Should You Avoid Using Moisturizer at Night to Let Your Skin Breathe?

Renee Rouleau nighttime moisturizer

Updated 07/11/23. People often ask me, “Should I occasionally skip moisturizer at night to give my skin a break?” My answer is always the same. No, you should never avoid using moisturizer in an effort to give your skin a break or let your skin “breathe.” In this post, I’ll explain why the consistent use of nighttime moisturizer is critical for hydrated, healthy-looking skin—no matter your skin type!

5 Reasons You Should Never Skip Nighttime Moisturizer

1. The Idea That Your Skin “Breathes” Is a Myth

Your skin doesn’t perform the function of respiration, so the idea that your skin can “breathe” is false. I realize that the word “breathe” means different things to different people, and I’m using it in the literal sense. When some people talk about skin breathing, they’re actually referring to whether or not the skin is occluded, meaning they don’t want something blocking their pores. In this case, use a lightweight moisturizer. It’s all about choosing the right moisturizer for your skin type (but more on that in a second).

2. Skin Cells Need Moisture to Live

I always say that skin cells are like fish in that they need water to survive. Without water, skin cells become dehydrated and the overall health of the skin is severely compromised. In fact, dehydration can set off a response that leads to irritation, redness, and sensitivity. The consistent use of moisturizer is an efficient way to boost water levels in the skin.

3. Oil Production Is Lowest at Night

Oil, or sebum, is the natural substance the body produces to moisturize the skin. Sebum levels fluctuate at 8-hour increments. They’re highest in the early afternoon and lowest at night. When your skin is lacking sebum, the rate of transepidermal water loss increases, which disrupts your moisture barrier. When the moisture barrier is disrupted, it can lead to all sorts of issues, including redness, tightness, itchiness, flaking, and atopic dermatitis. A good nighttime moisturizer can provide much-needed moisture to support the barrier and prevent transepidermal water loss.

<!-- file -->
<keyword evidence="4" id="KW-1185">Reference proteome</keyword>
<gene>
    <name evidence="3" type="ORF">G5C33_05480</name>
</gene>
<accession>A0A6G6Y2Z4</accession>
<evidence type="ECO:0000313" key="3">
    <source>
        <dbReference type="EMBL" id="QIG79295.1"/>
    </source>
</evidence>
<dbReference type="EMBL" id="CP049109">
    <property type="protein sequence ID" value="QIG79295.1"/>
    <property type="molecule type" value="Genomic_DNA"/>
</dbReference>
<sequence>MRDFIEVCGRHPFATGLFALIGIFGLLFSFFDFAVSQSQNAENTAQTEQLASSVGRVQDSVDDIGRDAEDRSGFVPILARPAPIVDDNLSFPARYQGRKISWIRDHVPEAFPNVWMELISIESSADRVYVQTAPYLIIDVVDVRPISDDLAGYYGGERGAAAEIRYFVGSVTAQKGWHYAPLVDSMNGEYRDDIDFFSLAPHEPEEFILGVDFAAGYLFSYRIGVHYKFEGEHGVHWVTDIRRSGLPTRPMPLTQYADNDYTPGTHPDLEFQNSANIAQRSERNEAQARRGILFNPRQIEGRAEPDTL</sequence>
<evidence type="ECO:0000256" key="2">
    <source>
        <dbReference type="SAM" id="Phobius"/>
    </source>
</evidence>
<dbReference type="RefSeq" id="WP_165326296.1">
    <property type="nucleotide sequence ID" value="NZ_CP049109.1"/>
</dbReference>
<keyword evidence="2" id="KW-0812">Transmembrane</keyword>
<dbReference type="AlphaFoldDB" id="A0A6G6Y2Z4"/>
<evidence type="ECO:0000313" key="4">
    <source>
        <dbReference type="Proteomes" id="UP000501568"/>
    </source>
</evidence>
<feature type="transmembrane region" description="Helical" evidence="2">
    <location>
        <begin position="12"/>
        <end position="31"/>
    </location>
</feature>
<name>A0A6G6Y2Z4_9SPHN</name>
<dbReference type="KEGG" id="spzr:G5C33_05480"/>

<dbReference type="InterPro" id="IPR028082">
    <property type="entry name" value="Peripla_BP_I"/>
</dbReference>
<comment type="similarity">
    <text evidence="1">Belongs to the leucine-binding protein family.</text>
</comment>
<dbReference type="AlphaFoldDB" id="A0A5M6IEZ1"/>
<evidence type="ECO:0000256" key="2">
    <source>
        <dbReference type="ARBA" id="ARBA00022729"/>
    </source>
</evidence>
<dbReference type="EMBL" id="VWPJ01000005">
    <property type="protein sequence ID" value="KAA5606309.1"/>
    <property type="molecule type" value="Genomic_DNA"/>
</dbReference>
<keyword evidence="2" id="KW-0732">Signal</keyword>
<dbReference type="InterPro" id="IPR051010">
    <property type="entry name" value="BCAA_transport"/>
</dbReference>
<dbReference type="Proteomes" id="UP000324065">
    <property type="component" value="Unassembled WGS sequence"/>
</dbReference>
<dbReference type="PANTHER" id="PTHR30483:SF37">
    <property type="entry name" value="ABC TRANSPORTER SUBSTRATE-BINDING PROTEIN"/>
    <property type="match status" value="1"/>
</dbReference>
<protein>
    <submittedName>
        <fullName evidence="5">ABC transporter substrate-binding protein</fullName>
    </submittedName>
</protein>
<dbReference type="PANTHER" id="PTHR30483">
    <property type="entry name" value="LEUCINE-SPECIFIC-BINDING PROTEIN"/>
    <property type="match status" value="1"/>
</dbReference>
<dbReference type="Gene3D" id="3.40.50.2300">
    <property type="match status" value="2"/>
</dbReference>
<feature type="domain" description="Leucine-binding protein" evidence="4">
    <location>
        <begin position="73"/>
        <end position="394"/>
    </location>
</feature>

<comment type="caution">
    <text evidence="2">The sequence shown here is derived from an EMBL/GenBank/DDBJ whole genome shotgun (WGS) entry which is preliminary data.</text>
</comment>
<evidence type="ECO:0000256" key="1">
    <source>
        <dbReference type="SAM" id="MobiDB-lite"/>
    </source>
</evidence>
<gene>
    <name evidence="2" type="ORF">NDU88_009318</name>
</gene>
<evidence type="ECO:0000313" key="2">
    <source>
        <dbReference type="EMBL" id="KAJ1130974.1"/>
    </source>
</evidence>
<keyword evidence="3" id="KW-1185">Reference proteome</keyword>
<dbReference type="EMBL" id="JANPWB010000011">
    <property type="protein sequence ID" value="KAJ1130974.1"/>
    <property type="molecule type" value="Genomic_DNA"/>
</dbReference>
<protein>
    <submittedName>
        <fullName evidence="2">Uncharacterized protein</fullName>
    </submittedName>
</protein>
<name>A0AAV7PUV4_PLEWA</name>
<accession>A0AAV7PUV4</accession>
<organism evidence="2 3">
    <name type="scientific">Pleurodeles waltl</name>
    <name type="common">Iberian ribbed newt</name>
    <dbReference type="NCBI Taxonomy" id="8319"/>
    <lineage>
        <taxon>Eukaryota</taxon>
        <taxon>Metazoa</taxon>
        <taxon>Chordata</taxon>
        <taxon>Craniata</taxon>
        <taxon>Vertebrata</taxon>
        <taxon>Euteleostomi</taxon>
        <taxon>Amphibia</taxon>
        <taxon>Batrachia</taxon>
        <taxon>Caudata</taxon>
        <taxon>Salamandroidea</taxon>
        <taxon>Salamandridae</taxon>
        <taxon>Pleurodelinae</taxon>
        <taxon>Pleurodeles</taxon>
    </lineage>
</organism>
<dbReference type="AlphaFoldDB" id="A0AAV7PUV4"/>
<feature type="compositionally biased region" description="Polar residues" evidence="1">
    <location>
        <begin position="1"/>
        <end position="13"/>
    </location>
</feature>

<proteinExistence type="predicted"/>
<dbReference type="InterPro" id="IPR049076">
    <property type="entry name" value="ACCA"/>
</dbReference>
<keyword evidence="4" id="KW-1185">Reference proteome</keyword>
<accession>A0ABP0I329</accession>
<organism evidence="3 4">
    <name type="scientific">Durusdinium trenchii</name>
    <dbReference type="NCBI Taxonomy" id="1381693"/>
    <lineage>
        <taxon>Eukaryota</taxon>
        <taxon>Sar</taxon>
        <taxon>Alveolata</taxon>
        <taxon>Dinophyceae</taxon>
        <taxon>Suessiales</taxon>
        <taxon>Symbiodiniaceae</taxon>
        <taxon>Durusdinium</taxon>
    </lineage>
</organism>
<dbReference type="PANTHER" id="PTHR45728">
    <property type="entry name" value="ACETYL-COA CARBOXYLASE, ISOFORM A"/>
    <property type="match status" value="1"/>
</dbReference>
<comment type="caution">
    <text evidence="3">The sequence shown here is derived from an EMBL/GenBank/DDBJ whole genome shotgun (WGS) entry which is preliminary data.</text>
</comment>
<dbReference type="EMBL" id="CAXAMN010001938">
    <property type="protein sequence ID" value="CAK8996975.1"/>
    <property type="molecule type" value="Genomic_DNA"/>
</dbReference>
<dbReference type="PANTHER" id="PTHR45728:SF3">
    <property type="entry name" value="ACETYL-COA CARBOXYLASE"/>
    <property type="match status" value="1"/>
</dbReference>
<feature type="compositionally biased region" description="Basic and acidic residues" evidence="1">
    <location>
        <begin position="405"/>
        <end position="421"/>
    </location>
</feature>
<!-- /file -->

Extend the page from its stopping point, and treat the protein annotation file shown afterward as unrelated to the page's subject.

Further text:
4. The Best Time to Use Active Ingredients Is at Night

At night, your body goes into repair mode. Using active ingredients such as retinol, exfoliating acids, and antioxidants can support the skin’s natural cellular repair and turnover processes. Plus, if you’re getting the recommended eight hours of sleep per night, you’re allowing these active ingredients plenty of time to penetrate the skin for maximum efficacy.

5. Skin Permeability Is Highest at Night

Yes, you read that right. Skin permeability changes according to your skin’s circadian rhythm (yes, your skin has a circadian rhythm just like you! Learn more about it in this post). Its permeability is highest in the evening, which means a moisturizer can penetrate deeper into the skin at night than it can during the day.

How to Choose the Best Nighttime Moisturizer

Here are some guidelines to follow when choosing a nighttime moisturizer for your skin.

Select a Moisturizer Based on Your Skin Type

Choosing a nighttime moisturizer for the basic skin types—dry, normal, and oily—won’t get you very far, especially if you have additional skin concerns such as clogged pores, breakouts, or rosacea. Instead, you have to look at your skin as a whole.

For example, if you have oily skin, severe breakouts, and clogged pores all over, you might be a Skin Type 1. In that case, you can benefit from a lightweight gel moisturizer like the Daily Mattifying Solution. However, if you have dry, sun-damaged, and aging skin, you might be a Skin Type 8. In that case, you can benefit from a thicker moisturizer that contains brightening ingredients, like the Glow Enhancing Creme.